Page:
US6781914B2 - Flash memory having a flexible bank partition - Google Patents

Flash memory having a flexible bank partition Download PDF

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US6781914B2
US6781914B2 US09/938,410 US93841001A US6781914B2 US 6781914 B2 US6781914 B2 US 6781914B2 US 93841001 A US93841001 A US 93841001A US 6781914 B2 US6781914 B2 US 6781914B2
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Chang Wan Ha
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Winbond Electronics Corp
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    • GPHYSICS
    • G11INFORMATION STORAGE
    • G11CSTATIC STORES
    • G11C16/00Erasable programmable read-only memories
    • G11C16/02Erasable programmable read-only memories electrically programmable
    • G11C16/06Auxiliary circuits, e.g. for writing into memory
    • G11C16/08Address circuits; Decoders; Word-line control circuits
    • GPHYSICS
    • G11INFORMATION STORAGE
    • G11CSTATIC STORES
    • G11C16/00Erasable programmable read-only memories
    • G11C16/02Erasable programmable read-only memories electrically programmable
    • G11C16/06Auxiliary circuits, e.g. for writing into memory
    • G11C16/10Programming or data input circuits
    • G11C16/20Initialising; Data preset; Chip identification

Abstract

A simultaneous operation flash memory chip architecture having a flexible memory bank partition for forming first and second memory banks from a plurality of flash memory arrays, said partition being defined by selecting one of a plurality of preformed metal masks, which allows the formation and extension of pre-decoded address lines to inputs of decoders associated with the first and second memory banks, respectively.

Description

BACKGROUND OF THE INVENTION

The present invention relates to flash memories. More particularly, the present invention relates to simultaneous operation flash memory chip architectures having flexible bank partitions.

Electronic systems often include a processor and memory. The memory in these electronic systems stores program instructions for the processor (i.e. code) and data. In many systems the code and/or data must be retained when power to the system is withdrawn. A type of memory that performs this retaining function is known as non-volatile memory. Some electronic devices, which use non-volatile memory, include personal computers, personal digital assistants, cellular telephones and digital cameras. For examples, a cellular telephone uses non-volatile memory to store telephone numbers and a personal computer uses non-volatile memory to store the computer's BIOS (basic input/output system).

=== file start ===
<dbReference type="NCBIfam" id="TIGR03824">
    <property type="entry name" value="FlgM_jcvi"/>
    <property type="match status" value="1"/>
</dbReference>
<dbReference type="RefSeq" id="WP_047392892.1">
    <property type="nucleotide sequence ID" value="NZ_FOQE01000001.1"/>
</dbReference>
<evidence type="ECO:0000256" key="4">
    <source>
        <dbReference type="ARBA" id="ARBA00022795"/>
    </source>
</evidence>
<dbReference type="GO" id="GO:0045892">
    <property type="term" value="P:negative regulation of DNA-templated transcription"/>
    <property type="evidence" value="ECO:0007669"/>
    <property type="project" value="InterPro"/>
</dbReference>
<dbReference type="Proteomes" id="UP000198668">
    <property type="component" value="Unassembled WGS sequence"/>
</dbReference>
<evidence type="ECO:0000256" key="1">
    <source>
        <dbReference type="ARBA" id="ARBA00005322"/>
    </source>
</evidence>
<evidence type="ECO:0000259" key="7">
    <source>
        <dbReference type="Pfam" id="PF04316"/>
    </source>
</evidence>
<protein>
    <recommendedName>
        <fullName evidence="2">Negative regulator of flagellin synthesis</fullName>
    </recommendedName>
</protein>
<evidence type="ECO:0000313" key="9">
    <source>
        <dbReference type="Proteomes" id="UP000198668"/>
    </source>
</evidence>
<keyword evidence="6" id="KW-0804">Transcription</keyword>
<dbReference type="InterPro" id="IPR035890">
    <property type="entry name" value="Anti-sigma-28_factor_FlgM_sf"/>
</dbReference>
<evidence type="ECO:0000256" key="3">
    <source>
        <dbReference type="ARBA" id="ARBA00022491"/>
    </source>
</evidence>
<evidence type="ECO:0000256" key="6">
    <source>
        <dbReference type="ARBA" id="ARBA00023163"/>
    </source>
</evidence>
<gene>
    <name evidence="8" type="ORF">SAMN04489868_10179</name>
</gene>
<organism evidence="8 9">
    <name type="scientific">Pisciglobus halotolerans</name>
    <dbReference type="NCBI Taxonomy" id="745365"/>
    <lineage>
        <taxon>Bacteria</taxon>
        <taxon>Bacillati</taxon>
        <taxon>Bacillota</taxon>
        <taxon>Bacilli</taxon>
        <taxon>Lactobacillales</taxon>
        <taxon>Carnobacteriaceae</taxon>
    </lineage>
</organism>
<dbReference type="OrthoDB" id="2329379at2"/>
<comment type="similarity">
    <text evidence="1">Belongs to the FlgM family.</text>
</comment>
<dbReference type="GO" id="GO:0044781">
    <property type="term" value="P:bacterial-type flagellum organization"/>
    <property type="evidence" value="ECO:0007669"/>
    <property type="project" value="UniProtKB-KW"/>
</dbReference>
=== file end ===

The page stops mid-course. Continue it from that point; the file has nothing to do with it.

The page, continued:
There are a variety of non-volatile memory types. One commonly used type is flash memory. Flash memory devices have a memory array of flash transistors configured in rows and columns. A wordline decoder (also referred to as an X-decoder) provides operational voltages to rows of transistors within pre-defined sectors of the memory array. The wordline decoder is typically connected to the gates of the flash transistors within a given sector. A bit line decoder (also referred to as a Y-decoder) provides operational voltages to columns of transistors and is typically connected to the drains of the flash transistors within each column. Usually, the sources of all the flash transistors are coupled to a common sourceline, which is controlled by a sourceline controller.

A limitation of the conventional flash memory described above relates to the differences in time it takes to perform a read operation compared to the time it takes to perform either a program operation or an erase operation. Program and erase cycles for typical flash memory devices are much longer than read access times. This disparity limits the speed of operation of systems in which such a memory is used.

To overcome this problem, a modified flash memory device, known as a simultaneous operation flash memory device, has been developed. In a typical simultaneous operation flash memory device, the flash memory array is partitioned into an upper memory bank and a lower memory bank. The upper and lower memory banks are normally used for different purposes. For example, the upper memory bank may be used for code storage, whereas the lower memory bank may be used for data storage. Although the simultaneous operation flash memory device is an improvement, it has a limitation of its own in that the partitioning of the upper and lower banks is fixed in the design. Such memory devices are, therefore, limited to applications that are compatible with the fixed memory partition.

To overcome the rigidity of the fixed memory partition scheme, U.S. Pat. No. 5,995,415 to Kuo et al. proposes a flash memory device having a flexible bank partition architecture. In this patent, Kuo et al. teach how bit lines of a memory array can be flexibly partitioned to form upper and lower memory banks. Because the bit lines of the memory array are split to make the partition, however, an additional column decoder (i.e. y-decoder) is required to implement the design. This not only renders the design more complex, it also limits the area available for forming the memory array portion of the flash memory device.

SUMMARY OF THE INVENTION

Generally, a simultaneous operation flash memory chip architecture having a flexible memory bank partition for forming first and second memory banks from a plurality of flash memory arrays and a method of forming the same are disclosed. The partition is defined by selecting one of a plurality of preformed metal masks, which allows the formation and extension of pre-decoded address lines to inputs of decoders associated with the first and second memory banks, respectively.